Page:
As plants can be killed by overly wet soils, and if your soil is heavy, poorly draining clay, marjoram and oregano are perfect for growing in containers of John Innes No.2 compost or multi-purpose compost with added John Innes.

Marjoram and oregano varieties

  • Origanum ‘Kent Beauty’: very ornamental, but not strong flavour, with grey-green leaves and very showy pinky-purple bracts surrounding the flowers.
  • Origanum majorana: sweet marjoram – pinky-purple flowers.
  • Origanum onites: pot marjoram – dark green leaves and pink flowers.
  • Origanum vulgare: oregano – dark green leaves and pink flowers.
  • Origanum vulgare Aureum: golden oregano – bright yellow leaves and pink flowers.
  • Origanum vulgare Aureum Crispum: crinkly golden leaves and pink flowers.
  • Origanum vulgare Compactum: compact oregano with pink flowers.
  • Origanum vulgare Nanum: dwarf oregano – compact growth, small leaves and whitish flowers.
  • Origanum vulgare subsp. hirtum: Greek oregano – bright green leaves and white flowers.

Sowing marjoram and oregano seeds

You can grow both marjoram and oregano from seed. Sow seeds indoors from February to May with warmth – preferably in a heated propagator – in small pots. When seedlings are large enough to handle, prick out 3 into an 7.5-9cm (3-3.5in) pot of multi-purpose compost with added John Innes.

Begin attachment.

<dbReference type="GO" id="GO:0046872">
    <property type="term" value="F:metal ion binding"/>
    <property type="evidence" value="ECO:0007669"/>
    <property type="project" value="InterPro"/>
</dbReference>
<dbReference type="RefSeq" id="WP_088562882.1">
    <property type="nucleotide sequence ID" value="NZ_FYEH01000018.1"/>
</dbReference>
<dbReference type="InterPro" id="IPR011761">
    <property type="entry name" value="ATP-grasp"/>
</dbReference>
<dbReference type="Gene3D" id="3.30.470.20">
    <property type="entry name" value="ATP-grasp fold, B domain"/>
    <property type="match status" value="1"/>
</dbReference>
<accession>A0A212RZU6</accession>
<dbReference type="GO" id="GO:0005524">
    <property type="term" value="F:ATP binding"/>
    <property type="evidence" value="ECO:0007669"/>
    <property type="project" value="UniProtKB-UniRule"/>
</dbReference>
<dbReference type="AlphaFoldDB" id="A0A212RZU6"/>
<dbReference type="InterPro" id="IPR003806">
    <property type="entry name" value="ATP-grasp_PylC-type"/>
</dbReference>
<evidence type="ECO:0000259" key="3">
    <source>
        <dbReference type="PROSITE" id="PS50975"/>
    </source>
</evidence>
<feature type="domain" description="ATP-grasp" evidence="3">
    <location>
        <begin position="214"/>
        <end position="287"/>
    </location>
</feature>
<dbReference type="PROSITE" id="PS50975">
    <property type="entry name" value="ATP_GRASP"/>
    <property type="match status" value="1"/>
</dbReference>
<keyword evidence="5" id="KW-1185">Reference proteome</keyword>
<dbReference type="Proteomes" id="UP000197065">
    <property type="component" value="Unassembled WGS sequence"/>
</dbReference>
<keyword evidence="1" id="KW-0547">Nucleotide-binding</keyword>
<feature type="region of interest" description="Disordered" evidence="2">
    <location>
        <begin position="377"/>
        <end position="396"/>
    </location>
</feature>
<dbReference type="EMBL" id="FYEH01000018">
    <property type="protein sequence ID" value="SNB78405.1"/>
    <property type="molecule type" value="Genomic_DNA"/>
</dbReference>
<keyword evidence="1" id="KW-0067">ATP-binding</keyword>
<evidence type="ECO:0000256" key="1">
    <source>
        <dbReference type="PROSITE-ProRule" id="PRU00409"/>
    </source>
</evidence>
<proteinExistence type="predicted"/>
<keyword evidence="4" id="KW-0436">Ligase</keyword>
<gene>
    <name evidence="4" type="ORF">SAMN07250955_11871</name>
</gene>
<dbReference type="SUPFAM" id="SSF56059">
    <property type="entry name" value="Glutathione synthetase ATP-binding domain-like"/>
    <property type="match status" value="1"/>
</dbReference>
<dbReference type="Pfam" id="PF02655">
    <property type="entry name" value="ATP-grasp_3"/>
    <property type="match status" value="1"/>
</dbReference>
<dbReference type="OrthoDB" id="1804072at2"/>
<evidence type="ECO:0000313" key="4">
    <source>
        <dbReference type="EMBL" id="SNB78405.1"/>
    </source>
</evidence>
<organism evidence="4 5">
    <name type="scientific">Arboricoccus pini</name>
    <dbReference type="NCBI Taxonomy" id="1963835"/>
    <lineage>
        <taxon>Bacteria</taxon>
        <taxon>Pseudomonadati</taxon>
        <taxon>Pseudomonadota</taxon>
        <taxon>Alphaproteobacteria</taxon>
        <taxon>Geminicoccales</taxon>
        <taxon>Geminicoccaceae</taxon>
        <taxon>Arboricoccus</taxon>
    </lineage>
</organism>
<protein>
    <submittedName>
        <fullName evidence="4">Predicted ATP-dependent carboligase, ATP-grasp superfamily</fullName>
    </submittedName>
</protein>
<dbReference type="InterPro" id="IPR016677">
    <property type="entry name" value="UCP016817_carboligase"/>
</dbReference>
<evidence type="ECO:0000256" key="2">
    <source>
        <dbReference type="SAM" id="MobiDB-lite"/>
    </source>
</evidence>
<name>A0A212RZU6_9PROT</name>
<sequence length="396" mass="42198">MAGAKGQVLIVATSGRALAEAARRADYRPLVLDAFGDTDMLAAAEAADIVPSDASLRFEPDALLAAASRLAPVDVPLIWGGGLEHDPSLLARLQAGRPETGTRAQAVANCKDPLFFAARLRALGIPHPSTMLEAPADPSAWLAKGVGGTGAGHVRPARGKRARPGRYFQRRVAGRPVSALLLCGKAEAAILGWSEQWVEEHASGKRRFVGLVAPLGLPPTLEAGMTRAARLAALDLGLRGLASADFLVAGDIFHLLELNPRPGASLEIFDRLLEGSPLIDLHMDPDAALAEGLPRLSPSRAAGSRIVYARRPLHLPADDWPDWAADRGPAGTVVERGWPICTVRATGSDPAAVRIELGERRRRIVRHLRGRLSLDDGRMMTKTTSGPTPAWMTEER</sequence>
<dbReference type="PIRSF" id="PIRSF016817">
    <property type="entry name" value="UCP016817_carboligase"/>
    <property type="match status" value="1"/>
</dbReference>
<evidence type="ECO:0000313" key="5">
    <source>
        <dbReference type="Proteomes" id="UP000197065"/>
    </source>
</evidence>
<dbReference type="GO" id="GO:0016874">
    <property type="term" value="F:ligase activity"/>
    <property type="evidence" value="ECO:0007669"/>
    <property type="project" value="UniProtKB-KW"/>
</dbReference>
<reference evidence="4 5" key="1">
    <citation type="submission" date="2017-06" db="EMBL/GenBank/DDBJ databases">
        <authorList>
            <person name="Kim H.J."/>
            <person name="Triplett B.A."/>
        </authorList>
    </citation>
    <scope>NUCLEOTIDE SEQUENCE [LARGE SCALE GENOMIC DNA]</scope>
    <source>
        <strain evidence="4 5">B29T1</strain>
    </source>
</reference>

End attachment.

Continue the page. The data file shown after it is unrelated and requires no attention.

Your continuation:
Grow indoors until early summer or until all danger of frost has passed, then plant outdoors.

Planting marjoram and oregano

Plant small plants in very well-drained soil, with added compost and/or grit to improve drainage. Although plants are fairly drought tolerant when established, they need watering in until well established.

Add a mulch of horticultural grit or gravel around plants to prevent moisture sitting at the base of the plant.

Suggested planting locations and garden types

Flower borders and beds, patios, containers, city and courtyard gardens, cottage and informal gardens, herb gardens.

How to care for marjoram and oregano

Once established, plants in the ground will rarely need watering, apart from when growing in very light soils or during very prolonged periods of dry or drought conditions in summer.

Water plants growing in pots regularly, but avoid overwatering or the roots may die. Raise pots off the ground in winter to aid drainage. Give plants a liquid feed during summer to improve growth and flavour.

Keep the plants compact and bushy by trimming them back after the flowers fade. Also cut back any dead stems to their base.

To ensure winter harvests of leaves, place potted plants in a well-lit position under cover. You can divide older plants in spring or after flowering in late summer.

Marjoram and oregano can be picked all year round, but the flavour is strongest during summer. Pick the leaves before the flower buds open.

Marjoram leaves are generally used fresh, whereas those of oregano can also be dried or frozen and stored.

Flowering season(s)

Summer

Foliage season(s)

Spring, Summer, Autumn, Winter

Sunlight

Full sun

Soil type

Chalky, Clay, Loamy, Sandy

Soil pH

Alkaline or neutral

Soil moisture

Well-drained

Ultimate height

30cm (12in)

Ultimate spread

Up to 50cm (20in)

Time to ultimate height

2-3 years